Emerging disease further jeopardizes North American frogs

A deadly amphibian disease called severe Perkinsea infections, or SPI, is the cause of many large-scale frog die-offs in the United States, according to a new study by the U.S. Geological Survey.
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Posted: September 19, 2017, 8:20 pm

New technique promises tunable laser devices

Whispering gallery mode (WGM) resonators are used to make tiny micro-lasers, sensors, switches, routers and other devices. These tiny structures rely on a phenomenon similar to an effect observed in circular galleries, such as in some cathedrals or museums, where sound waves travel across the gallery and are reflected and refocused tightly enough that a whisper on one side can be heard on the other.
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Posted: September 19, 2017, 8:18 pm

Study suggests risks vary widely in drone-human impacts

New Virginia Tech research suggests there's wide variation in the risk that unmanned aircraft pose to people on the ground.
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Posted: September 19, 2017, 8:17 pm

Video: Sushi's sublime secrets

Sushi is sublime. Just fresh fish and seasoned rice in its simplest form served one on top of the other, or rolled up with some veggies in a seaweed wrapper. What creates the subtle interplay of flavors in your tuna nigiri?
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Posted: September 19, 2017, 8:15 pm

Security cameras are vulnerable to attacks using infrared light: study

Ben-Gurion University of the Negev (BGU) researchers have demonstrated that security cameras infected with malware can receive covert signals and leak sensitive information from the very same surveillance devices used to protect facilities.
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Posted: September 19, 2017, 8:14 pm

Self-driving Uber fleet returns to service following crash

Uber has resumed self-driving vehicle service in Pittsburgh following a crash.
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Posted: September 19, 2017, 6:21 pm

Monk parakeets invade Mexico

Thanks to the international pet trade, populations of exotic animals are popping up in unexpected places worldwide. One of these successful invaders is the monk parakeet: a small, green parrot native to South America that now flies free in cities across North America, Europe, and elsewhere around the world.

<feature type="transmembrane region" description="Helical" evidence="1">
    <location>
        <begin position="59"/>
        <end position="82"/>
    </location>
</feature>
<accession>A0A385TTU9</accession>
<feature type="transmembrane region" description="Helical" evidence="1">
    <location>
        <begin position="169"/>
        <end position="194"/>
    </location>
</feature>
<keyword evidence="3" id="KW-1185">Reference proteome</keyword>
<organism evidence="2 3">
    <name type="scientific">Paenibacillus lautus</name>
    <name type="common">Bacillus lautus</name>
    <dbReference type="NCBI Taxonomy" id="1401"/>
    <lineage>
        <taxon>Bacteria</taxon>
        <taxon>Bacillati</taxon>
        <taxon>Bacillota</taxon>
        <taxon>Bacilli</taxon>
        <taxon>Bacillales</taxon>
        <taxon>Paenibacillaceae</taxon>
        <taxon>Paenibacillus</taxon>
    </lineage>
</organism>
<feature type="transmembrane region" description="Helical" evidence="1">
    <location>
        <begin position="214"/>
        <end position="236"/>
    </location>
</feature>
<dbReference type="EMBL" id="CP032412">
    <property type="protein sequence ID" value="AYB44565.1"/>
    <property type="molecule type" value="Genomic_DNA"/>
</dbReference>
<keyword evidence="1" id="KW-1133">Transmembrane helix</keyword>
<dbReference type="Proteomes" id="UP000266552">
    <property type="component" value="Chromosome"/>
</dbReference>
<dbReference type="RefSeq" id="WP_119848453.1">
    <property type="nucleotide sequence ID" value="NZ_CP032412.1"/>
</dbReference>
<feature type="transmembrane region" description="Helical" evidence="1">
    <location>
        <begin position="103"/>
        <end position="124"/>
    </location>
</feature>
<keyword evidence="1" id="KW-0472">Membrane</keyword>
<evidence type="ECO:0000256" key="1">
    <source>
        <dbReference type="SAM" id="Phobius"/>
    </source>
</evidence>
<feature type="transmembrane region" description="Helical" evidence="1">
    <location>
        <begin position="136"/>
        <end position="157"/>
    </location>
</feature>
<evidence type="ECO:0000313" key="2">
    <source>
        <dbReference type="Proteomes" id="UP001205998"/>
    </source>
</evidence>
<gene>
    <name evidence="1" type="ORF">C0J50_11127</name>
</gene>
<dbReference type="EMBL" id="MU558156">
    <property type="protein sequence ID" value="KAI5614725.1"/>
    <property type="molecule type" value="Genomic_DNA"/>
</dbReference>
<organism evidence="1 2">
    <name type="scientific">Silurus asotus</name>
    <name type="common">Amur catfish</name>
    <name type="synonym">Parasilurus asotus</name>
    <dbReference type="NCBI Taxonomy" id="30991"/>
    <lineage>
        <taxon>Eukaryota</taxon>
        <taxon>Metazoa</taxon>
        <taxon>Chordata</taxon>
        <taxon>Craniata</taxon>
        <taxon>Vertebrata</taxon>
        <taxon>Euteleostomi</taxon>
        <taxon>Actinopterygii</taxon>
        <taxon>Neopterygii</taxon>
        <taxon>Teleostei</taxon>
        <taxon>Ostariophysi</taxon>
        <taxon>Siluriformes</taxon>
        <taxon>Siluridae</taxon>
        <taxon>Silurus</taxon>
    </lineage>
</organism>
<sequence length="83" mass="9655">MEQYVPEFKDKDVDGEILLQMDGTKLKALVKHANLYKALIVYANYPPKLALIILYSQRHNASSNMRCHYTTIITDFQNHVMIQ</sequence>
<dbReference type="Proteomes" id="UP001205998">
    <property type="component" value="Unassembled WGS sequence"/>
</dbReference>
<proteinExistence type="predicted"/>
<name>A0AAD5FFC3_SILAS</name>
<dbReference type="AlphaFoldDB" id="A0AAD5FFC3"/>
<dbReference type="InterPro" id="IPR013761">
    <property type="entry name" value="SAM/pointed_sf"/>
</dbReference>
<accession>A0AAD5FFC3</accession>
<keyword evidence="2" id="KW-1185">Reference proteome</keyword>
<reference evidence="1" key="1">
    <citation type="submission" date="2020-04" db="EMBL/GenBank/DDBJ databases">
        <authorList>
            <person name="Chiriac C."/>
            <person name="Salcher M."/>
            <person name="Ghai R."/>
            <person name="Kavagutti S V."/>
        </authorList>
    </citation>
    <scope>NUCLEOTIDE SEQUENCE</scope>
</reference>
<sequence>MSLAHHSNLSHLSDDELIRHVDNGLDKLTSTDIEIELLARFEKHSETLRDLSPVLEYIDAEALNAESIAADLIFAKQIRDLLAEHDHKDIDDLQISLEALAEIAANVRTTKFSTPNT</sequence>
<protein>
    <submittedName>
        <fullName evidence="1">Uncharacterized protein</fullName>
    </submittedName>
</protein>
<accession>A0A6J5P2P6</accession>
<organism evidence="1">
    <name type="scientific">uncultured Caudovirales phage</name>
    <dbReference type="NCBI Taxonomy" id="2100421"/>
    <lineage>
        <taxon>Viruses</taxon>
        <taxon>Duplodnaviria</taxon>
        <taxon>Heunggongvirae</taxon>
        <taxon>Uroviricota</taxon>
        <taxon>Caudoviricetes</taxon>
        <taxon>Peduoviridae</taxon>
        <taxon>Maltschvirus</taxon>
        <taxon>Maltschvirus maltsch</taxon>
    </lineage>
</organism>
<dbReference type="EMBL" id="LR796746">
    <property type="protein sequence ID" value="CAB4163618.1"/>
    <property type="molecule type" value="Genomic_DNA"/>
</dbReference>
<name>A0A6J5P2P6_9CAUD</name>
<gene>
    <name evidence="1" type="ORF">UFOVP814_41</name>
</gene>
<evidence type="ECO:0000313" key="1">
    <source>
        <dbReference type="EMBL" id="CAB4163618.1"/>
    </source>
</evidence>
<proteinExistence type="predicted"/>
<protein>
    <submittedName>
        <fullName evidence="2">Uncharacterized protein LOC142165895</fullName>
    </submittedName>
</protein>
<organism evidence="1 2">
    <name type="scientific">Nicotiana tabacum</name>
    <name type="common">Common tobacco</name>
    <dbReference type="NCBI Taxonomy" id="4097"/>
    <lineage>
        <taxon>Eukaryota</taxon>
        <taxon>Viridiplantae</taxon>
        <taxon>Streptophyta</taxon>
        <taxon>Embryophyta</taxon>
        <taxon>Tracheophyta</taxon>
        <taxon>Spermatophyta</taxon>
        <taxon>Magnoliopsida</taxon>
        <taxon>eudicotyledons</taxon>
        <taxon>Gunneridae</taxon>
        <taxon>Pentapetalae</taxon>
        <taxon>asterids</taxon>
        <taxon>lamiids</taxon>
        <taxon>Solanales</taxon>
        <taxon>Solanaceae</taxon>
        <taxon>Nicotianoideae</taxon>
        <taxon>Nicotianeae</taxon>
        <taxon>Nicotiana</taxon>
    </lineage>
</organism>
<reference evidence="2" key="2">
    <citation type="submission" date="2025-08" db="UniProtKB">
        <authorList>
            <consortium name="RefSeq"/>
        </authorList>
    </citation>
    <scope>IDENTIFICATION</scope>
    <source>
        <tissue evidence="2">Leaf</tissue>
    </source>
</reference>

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Posted: September 19, 2017, 6:00 pm

Science denial not limited to political right

In the wake of Hurricanes Harvey and Irma, many claims have been made that science denial, particularly as it relates to climate change, is primarily a problem of the political right.
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Posted: September 19, 2017, 5:48 pm

Nine stray elephants electrocuted in Botswana

Nine elephants were electrocuted in a freak accident in Botswana after one of them knocked into an electricity pole and the high-voltage power line fell on them, a local official said Tuesday.
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Posted: September 19, 2017, 5:33 pm

Political polarization? Don't blame the web, study says

Despite the popular narrative that the web is to blame for rising political polarization, a study by a Brown University economist has found that recent growth in polarization is greatest for demographic groups in which individuals are least likely to use the internet and social media. This means that data does not support the claim that the internet is the most significant driver of partisanship.
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Posted: September 19, 2017, 5:32 pm

EU to launch cybersecurity 'safety labels'

The European Union unveiled plans Tuesday to step up its response to cyber attacks, including a new intelligence-sharing agency, cyber war games and product safety labels.